1906 Swiss Shield & Cross  SOLD

Genuine German Luger - Largest Variety of Lugers Offered

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This is a 7.65mm Classic Luger squeeze grip 1906 Swiss military, manufactured by DWM  with the 120mm (4.75") Barrel for the Swiss Armée. Numbered in the DWM 5 digit series that is the one of the best models you can get. This Luger has the new model frame and no stock lug.  It is believed these head stamped Parabellums were issued to Swiss Armée in 1909 with the Swiss inspector applying the Geneva Cross in Berlin upon the change of National Insignia of the Swiss. This is a very limited edition not proofed with Swiss military proofs in Bern.  (1794)

NOTE: Photographs taken today with the high mega-pixel camera show more than we sometimes can see with the human eye. Magnified close-ups show us tool marks and natural surface conditions that one normally doesn't see in the ordinary handling of the weapon.  Photographs are copyrighted, all rights reserved, any extraction, reproduction or display of gun pictures without the express consent of the Phoenix Investment Arms is strictly prohibited. Thank you for your cooperation.  Please visit Legal (tabbed) for Conditions of Sale.

In 1906 when DWM introduced the new model (an upgrade from the 1900) with the new extractor, new main spring, modified toggle grips and locking mechanism, the addition of "Gesichert" and a shorter barrel (118mm) the Swiss accepted some but not all the changes of DWM for their '06.  They wanted to keep the 120mm barrel,  they wanted to keep the 7.65mm, and they didn't want the German word for secured [Gesichert] when they were a three language country.

This required DWM to produce a different gun for the Swiss and by 1914 the 1st World War was creating a massive demand on the German armaments industry with the Swiss orders falling behind.  The Swiss decided to produce their own weapons and got a license from DWM for the production in the Bern plant.

This is an early example of the long frame with a long sear in the manner of the early 1906 models. The last two digits of the serial numbers match on the small parts but they are placed in the concealed manner as in the commercial versions. The all matching gun is proofed with the Swiss Cross and the no other military acceptance mark, of Major Vogelsang (Swiss Cross over the V) which would indicate the Luger part of a shipment in 1909.
The DWM (Deutsche Waffen und Munitions Fabriken) on the 1st toggle link and the blank chamber without the standard military proof marks other than the Swiss Shield and Cross that appears  over the chamber; two digits of the serial number are on the rear toggle link along with the "U" modified rear sight.  We provide extensive pictures so you can access the percentage of bluing; this model has a hold open latch and all matching numbers.
The Swiss retained the wide grip of the 1900 model on their produced Lugers. It was also common practice to cut the rear sight into a 'U' as opposed to the "V" as the standard rear sight. Above you can see the wide trigger guard and the concealed numbers of the small parts. This was the heyday of the craftsmanship on the Swiss Parabellums.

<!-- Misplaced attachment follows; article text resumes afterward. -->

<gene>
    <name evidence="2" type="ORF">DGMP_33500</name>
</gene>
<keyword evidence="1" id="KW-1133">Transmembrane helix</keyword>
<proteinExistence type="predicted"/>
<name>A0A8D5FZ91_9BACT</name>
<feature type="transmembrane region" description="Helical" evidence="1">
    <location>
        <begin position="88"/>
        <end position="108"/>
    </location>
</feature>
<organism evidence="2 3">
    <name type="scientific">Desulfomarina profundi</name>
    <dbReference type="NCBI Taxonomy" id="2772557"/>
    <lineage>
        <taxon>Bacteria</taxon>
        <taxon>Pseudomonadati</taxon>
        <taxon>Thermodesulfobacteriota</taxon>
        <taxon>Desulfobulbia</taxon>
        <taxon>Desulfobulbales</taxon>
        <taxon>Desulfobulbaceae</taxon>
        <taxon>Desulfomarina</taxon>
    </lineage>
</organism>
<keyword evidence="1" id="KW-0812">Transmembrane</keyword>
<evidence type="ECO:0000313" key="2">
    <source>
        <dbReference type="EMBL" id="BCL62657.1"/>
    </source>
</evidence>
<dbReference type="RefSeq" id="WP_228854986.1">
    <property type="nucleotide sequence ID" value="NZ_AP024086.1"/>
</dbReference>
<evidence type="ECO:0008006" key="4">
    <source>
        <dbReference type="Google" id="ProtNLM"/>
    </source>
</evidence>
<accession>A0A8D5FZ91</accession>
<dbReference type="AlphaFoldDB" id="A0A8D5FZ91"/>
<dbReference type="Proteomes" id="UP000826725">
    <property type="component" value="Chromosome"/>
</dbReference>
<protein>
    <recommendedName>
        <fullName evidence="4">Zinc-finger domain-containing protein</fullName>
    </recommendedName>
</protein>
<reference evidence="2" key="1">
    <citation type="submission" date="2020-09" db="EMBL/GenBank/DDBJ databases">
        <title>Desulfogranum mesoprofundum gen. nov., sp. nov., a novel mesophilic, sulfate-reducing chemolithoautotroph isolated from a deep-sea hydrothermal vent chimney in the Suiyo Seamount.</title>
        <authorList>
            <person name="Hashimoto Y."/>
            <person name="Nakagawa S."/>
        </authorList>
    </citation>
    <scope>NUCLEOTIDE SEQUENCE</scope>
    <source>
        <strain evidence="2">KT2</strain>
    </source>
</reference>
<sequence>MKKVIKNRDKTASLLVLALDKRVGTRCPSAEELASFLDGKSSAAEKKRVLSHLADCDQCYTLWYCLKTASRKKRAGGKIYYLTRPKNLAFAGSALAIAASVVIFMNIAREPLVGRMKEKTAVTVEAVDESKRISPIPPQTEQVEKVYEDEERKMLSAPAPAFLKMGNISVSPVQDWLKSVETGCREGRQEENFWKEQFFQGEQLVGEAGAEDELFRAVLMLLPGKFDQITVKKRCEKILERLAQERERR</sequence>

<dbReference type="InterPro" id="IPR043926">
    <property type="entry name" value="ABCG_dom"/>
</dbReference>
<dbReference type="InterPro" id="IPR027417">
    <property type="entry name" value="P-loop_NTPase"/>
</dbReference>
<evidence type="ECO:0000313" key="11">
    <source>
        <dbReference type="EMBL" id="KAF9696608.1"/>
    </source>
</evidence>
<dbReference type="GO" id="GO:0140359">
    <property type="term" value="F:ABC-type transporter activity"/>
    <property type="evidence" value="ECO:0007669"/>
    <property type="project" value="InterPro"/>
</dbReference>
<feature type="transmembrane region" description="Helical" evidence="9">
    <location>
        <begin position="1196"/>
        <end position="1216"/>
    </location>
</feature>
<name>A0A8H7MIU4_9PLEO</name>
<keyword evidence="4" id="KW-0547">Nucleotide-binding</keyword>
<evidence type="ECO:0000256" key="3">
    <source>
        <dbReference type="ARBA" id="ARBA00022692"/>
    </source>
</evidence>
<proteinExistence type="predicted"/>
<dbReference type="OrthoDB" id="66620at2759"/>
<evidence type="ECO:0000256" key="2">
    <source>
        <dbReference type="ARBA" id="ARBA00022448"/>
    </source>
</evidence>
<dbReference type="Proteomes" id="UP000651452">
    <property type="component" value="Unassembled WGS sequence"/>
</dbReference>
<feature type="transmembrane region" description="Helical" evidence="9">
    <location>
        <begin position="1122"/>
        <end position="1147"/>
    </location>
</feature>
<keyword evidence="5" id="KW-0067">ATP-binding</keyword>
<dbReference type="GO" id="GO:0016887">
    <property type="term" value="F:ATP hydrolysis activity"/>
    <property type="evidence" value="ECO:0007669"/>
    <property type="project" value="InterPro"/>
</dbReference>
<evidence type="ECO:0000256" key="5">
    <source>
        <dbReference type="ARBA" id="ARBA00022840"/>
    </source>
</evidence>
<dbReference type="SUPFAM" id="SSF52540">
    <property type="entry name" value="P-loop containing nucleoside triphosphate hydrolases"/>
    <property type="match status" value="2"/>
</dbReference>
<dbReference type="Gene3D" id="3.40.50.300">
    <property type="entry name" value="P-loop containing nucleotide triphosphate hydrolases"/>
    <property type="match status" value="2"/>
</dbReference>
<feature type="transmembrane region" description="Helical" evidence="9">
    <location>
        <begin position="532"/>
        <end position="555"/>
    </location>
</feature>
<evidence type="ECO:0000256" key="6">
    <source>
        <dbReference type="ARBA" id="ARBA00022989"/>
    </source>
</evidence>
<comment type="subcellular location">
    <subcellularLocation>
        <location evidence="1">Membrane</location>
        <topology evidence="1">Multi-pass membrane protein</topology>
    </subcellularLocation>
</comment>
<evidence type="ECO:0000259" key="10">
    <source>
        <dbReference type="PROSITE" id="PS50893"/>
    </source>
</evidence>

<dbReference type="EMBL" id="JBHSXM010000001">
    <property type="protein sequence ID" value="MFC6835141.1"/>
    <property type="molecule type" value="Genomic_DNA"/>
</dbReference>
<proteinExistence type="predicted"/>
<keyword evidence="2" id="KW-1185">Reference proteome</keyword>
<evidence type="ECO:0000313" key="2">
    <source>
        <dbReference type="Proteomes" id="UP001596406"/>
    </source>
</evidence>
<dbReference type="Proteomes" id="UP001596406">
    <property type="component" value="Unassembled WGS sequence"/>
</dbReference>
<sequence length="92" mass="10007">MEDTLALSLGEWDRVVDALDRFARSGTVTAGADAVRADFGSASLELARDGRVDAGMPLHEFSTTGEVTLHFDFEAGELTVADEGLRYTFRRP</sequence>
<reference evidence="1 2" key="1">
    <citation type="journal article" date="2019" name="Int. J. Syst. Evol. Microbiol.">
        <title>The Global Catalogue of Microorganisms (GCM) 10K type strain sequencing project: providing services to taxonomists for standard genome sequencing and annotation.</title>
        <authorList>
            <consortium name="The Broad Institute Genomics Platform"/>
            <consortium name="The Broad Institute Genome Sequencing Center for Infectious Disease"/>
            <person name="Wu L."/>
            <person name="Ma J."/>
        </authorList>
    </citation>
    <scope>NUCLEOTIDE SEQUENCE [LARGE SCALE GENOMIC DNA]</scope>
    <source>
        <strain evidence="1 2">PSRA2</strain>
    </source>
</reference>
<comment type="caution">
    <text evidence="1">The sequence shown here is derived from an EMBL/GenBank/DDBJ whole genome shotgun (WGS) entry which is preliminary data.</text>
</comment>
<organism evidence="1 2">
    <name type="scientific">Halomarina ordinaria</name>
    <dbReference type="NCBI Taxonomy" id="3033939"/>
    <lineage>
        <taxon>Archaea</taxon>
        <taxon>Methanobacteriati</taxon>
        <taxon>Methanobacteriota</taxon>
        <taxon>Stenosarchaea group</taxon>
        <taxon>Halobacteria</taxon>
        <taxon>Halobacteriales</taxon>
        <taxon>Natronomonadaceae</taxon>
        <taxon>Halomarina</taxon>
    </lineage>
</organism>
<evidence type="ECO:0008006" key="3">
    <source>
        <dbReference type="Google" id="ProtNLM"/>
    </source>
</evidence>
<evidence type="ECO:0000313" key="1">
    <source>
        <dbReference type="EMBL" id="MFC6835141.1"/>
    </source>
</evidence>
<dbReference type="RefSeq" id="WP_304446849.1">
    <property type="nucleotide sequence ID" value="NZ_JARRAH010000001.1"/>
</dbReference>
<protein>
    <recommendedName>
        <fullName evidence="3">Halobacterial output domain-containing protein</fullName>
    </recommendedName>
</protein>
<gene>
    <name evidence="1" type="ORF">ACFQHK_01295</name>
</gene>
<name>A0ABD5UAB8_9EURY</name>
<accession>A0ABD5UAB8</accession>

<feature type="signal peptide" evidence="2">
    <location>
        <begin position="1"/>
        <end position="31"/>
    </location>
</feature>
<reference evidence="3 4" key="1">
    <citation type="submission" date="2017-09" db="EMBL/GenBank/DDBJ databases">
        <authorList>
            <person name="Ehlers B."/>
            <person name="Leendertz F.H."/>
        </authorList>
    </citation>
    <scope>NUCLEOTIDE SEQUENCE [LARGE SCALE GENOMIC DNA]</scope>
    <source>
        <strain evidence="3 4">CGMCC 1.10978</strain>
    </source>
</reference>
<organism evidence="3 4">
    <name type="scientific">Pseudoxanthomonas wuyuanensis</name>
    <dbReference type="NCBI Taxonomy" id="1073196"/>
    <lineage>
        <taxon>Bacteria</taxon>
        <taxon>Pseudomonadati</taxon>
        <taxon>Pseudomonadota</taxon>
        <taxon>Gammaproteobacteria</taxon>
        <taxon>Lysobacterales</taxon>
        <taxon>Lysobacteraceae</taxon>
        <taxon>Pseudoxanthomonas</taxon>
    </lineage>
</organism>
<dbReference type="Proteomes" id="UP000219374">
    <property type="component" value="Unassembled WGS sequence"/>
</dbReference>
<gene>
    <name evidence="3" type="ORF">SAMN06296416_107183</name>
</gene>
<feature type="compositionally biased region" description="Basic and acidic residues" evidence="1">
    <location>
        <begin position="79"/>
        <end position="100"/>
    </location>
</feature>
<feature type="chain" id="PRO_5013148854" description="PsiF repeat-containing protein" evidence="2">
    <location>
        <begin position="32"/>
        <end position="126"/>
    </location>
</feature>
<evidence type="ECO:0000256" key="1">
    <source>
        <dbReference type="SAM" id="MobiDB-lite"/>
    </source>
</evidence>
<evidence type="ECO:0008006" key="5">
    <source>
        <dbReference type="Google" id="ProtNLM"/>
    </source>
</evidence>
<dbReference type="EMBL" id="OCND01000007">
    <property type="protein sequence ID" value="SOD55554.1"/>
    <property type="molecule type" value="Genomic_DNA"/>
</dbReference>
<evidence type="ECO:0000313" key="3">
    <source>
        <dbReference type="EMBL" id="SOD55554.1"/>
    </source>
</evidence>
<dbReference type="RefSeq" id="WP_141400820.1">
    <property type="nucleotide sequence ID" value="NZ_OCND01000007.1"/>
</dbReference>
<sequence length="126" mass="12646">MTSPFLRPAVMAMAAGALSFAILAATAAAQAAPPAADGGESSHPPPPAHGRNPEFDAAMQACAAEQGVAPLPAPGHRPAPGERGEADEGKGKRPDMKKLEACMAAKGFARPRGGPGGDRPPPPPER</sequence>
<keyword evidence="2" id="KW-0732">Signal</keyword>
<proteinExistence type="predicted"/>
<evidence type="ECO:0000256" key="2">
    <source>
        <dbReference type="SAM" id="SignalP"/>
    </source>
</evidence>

Above Left: At the rear toggle the Swiss armourers are credited with rounding out the bottom of the "V" rear sight for more accurate sight picture. Above Right: While DWM was in the process of placing "GESICHERT" (Secured/Safe) on the new model 1908 the Swiss opted, because of the three languages common in Switzerland, to remain with the buffed space under the thumb safety for their 'safe' signal.

In 1909 the Swiss received a reported 2,500 Parabellums. DWM sent to Waffenfabrik Bern initially those serial numbered 10001 to 12000.  These weapons were sent already finished and accepted by the Swiss Inspector in Berlin. These numbers under close examination were just a bit smaller than the Swiss numbering punches. These so numbered did not have the military acceptance stamp of Major Vogelsang while those numbered before 10001 and after 12000 bear his acceptance stamp.

These are categorized as Model 1900/06 2nd variation. In 1909 the Swiss Federation changed their policy to issue the Parabellum to their officers along with the holster and accessories.  In the past it was a requirement for an officer in the Swiss Armée had to purchase their own weapon.
Above Left: The Swiss ordered their Pistole with the serial numbers "hidden" under the locking lever and side plate. Above the locking lever is the Geneva Cross which is the acceptance stamp of the Swiss Bern proofing house. Above Right: Adopted in 1909 in recognitions of the Swiss adoption of the heraldic shield as their national insignia this version only appeared on weapons serial numbered 9051-15215 (6165 total). 
The grips are the fine diamond early DWM style with the last two digits of the serial number inside the grips. The serial number usually doesn't show up on commercial Parabellum but in this case someone, perhaps an armourer placed them there.
The serial number is sequential for all the commercial Parabellum with five digits as opposed to four digits for the military models.  The magazine is the "Swiss" version with metal blanks in the finger recess.  There was no known explantation for these metal blanks other than it made the gun look really good.